The stability of weakly nonlinear convection in a porous layer heated from below is considered. Much is known about those cases where the boundary temperatures are uniform, or display steady small-amplitude variations about a uniform mean. In this study we consider the effects of small-amplitude traveling thermal waves on the ensuing weakly nonlinear convection. At sufficiently low Rayleigh numbers the induced flow follows the motion of the thermal wave. But at higher Rayleigh numbers this form of convection breaks down and there follows a regime where the flow travels more slowly on average and does not retain the forcing periodicity. It appears that the flow passes through all multiples of the forcing periodicity as the Rayleigh number increases. At much higher Rayleigh numbers within the weakly nonlinear regime two very distinct time scales appear in the numerical simulations, and these are described analytically using the method of multiple scales; comparisons with numerical simulations are excellent. A similar scenario exists for large wavespeeds but moderate values of the Rayleigh number.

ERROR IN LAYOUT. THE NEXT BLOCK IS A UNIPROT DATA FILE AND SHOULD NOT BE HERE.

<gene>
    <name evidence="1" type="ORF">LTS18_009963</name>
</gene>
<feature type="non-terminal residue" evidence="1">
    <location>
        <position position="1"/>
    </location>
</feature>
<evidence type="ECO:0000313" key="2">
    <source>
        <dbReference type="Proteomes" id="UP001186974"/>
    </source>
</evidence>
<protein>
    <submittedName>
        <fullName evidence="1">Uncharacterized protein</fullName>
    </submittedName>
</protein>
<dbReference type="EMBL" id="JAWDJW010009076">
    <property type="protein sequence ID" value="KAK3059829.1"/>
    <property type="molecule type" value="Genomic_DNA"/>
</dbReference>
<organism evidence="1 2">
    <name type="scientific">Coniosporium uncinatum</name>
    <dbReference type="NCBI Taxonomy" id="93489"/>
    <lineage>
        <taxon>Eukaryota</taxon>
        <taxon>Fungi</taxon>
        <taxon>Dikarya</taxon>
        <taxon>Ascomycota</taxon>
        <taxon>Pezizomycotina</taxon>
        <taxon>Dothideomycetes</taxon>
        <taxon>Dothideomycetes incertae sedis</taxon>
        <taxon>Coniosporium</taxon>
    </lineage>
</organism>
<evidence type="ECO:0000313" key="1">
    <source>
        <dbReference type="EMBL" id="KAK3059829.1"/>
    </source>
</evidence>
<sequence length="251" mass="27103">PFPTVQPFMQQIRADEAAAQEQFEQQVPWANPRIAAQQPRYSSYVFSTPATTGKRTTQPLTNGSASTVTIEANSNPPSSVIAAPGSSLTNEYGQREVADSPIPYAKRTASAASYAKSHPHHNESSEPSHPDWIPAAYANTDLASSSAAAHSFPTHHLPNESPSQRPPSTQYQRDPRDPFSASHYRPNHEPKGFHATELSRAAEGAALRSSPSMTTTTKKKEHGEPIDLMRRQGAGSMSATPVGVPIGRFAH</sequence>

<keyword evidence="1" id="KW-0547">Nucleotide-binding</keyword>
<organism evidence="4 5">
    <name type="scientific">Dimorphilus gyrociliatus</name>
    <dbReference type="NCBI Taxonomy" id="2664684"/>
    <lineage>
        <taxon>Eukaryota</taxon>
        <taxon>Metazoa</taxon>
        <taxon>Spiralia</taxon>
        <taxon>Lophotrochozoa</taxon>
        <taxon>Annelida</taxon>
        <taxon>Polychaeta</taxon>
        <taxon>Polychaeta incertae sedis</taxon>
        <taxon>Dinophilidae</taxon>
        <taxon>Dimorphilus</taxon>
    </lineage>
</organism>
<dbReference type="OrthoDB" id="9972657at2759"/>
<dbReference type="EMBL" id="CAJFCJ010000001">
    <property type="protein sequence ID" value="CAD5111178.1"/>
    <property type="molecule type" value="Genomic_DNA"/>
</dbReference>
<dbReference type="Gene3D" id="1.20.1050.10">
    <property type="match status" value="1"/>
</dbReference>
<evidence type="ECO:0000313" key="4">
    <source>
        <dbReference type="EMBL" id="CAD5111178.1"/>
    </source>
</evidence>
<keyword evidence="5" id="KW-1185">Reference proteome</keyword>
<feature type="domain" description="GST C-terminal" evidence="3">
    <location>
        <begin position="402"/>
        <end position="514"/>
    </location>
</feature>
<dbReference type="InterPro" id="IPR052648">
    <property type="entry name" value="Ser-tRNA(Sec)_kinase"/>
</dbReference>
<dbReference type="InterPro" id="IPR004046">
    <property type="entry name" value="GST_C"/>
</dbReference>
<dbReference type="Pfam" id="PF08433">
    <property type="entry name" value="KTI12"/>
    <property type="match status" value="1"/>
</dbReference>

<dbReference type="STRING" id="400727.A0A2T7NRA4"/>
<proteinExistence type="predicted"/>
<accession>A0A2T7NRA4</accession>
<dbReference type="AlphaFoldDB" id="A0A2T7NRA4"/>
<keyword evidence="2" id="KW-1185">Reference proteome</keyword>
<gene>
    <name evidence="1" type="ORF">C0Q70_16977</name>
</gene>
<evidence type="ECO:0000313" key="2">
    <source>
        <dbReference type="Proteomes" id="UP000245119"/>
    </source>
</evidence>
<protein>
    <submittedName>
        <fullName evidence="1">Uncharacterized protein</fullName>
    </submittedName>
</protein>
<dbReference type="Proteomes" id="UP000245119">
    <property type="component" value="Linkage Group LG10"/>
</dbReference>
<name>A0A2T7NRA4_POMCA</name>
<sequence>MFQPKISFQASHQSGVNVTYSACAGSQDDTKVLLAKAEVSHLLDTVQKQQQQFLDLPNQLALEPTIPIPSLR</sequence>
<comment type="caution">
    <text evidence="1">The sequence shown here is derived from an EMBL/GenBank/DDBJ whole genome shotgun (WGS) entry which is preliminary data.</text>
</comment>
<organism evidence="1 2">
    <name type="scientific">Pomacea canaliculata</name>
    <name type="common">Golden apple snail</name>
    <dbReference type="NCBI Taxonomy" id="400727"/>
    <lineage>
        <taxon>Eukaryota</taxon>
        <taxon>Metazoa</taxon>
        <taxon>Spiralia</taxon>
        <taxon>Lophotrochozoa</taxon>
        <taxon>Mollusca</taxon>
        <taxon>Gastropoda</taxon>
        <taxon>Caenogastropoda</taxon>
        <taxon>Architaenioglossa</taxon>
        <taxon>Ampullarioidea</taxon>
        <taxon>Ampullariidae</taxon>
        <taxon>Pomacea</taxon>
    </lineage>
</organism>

|Number of pages||15|
|Journal||Journal of Porous Media|
|Publication status||Published - 2001|